Sunday, December 12, 2010

2010 flood alert followup

 This is the island side of the dike.  I'm not sure what the big green pipe is, but it's pretty big.  maybe 8' tall and 6' in diameter.   Note that there's a gate in the upper right hand of that picture. You'll see that same gate in the next picture. 
This is the river side of the dike.  Note the gate.  the river level is 8-10' above the land inside the dike, and this isn't at peak water.  When the dike was installed in 1920, the land inside the dike was drained, and over the last 90 years has subsided quite a bit -- if the dike breaks, the island fill fill up like a bathtub, even if there's not a flood.  The reason that I worry during flood season is that...
 during a flood a huge quantity of debris comes down the river.  This picture was taken in the same place, about 4 hours later.  There's probably 60 trees, lodged in the pillars of the highway bridge, forming an impromptu beaver dam.  This sort of dam redirects the water into the dike, eroding it, and causes the water level to go up higher than it would otherwise.  The highway department sends out a trackhoe that sits on the bridge and knocks the logs loose as they float down the river, but they were a little slow this time, and a huge logjam formed before they had their equipment in place. 
 This is a business located a few miles north, at the intersection of highway 530 and interstate 5. (Satellite view here; this is the business located due east of the shell station; i'm standing with my back to the shell station as i took this picture)  The water in the foreground is about 2' deep, and is moving from left to right at about 6mph.  that's a pretty fast, deep flow.  The state patrol has closed this road at the time of this writing, but the businesses in this area are probably going to get a few feet of water.   My cow pasture is 2 miles upstream, but strangely enough doesn't have any flood water on it at all, despite being in the same flood plain.  Go figure.   Local news coverage here.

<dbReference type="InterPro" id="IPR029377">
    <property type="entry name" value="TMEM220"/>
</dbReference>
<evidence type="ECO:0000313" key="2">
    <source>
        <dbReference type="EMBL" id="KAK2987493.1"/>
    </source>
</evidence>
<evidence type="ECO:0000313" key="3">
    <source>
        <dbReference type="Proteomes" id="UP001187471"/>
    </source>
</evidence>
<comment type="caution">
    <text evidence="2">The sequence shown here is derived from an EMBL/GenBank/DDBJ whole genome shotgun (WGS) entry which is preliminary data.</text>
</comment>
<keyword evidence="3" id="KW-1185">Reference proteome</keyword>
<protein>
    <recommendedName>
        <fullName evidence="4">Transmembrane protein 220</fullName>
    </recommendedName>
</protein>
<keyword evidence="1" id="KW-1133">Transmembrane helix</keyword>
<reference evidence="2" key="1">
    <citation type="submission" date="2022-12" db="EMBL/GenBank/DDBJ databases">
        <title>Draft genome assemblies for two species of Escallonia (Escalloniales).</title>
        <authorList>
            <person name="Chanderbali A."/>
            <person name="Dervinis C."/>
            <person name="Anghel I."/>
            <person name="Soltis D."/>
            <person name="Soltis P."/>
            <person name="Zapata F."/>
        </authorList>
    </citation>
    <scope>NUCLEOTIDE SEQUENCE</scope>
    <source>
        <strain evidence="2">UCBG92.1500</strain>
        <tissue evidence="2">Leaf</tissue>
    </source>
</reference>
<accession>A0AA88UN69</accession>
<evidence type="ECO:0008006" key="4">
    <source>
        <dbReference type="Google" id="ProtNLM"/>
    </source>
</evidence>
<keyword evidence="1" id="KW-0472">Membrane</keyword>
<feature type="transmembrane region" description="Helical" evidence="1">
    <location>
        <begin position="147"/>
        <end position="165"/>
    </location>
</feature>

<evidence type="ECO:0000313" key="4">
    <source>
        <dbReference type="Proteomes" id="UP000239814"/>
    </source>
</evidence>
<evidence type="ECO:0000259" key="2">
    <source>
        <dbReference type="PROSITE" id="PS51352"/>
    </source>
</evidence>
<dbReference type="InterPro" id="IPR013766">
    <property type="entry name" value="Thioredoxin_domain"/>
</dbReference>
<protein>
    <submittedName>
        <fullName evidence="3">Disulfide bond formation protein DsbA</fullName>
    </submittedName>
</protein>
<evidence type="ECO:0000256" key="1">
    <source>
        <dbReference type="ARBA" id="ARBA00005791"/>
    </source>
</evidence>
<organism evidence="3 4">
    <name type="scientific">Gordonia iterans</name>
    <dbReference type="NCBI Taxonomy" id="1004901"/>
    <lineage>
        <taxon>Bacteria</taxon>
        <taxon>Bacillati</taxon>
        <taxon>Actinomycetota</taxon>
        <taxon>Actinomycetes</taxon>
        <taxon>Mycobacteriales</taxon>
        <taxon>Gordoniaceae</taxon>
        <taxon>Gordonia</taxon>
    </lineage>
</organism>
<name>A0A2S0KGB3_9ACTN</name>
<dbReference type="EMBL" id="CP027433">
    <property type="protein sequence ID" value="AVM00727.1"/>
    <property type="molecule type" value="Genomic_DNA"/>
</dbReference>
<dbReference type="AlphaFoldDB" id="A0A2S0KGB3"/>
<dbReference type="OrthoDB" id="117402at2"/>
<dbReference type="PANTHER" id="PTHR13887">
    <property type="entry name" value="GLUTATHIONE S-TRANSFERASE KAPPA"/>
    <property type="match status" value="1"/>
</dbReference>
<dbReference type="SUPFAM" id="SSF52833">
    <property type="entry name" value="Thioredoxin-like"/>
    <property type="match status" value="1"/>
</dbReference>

At the gas station being slowly submerged, I saw this cool hovercraft.  It's a specialized rescue sled, and it's pretty darned cool. 
 No propellers; the nozzles at the rear propel and steer it.  You can see the skirt around the base; any flat surface -- water, dirt, mud, whatever, and it'll move right across it.  I've never seen one of these before, and they're very cool.

While I was there the water went up 6" more.  Pretty soon these guys won't have to unload this gadget.  It'll just float right off.


Across The Creek Farm said...

Good luck bro

Anonymous said...

How about rigging up a hovercraft to tow a barge. Then a flood becomes the most fun time to move stuff.

Random thoughts: How much high ground do you have? How long does it take the land to recover from the flood to support animals again?

Here everyone would be capturing the logs and reselling them as firewood.

Best of luck. bc.

Bruce King said...

The state considers "marketable timber" to be owned by the state, so it's actually a crime to pick the timber out of the water. They ignore folks who pick wood out who cut it into firewood, but that's a waste of nice, big trees. In the logjam I pictured there were probably 20 trees that are 36" at the stump and 40-80 feet tall. Lots of good lumber there.

Kevin Kossowan said...

Hope all goes well at your farm. That looks like a pretty serious flood. Makes me appreciate our snow. I'll take snow over floods.

lytha said...

In 1992 (I think) the Cedar River in Maple Valley flooded over its dike and right through the property where I kept my horse. The horses were gone by then, but the river came 6 feet high in the barn. The barn was built to withstand flooding so the structure remained, but ground level was a mess. When the water receded, I couldn't believe what was left on the property. Mostly logs, trees, telephone poles, but above all, mountains of river rock, just rock, no soil, undulating over the entire 5 acres. I learned a lesson about properties next to dikes.

Anonymous said...

a rescue craft like that was gotten by our local squad. rescued a woman who had a minor injury. tied her to the streatcher. tied streatcher to the craft. sunk. She drowned. great rescue. problem was training and procedure.

dont live near big water.

Anonymous said...

So the flood is made worse by the logjam, and the government owns the trees. If the government let the trees be taken away by salvagers maybe the logjam would never happen?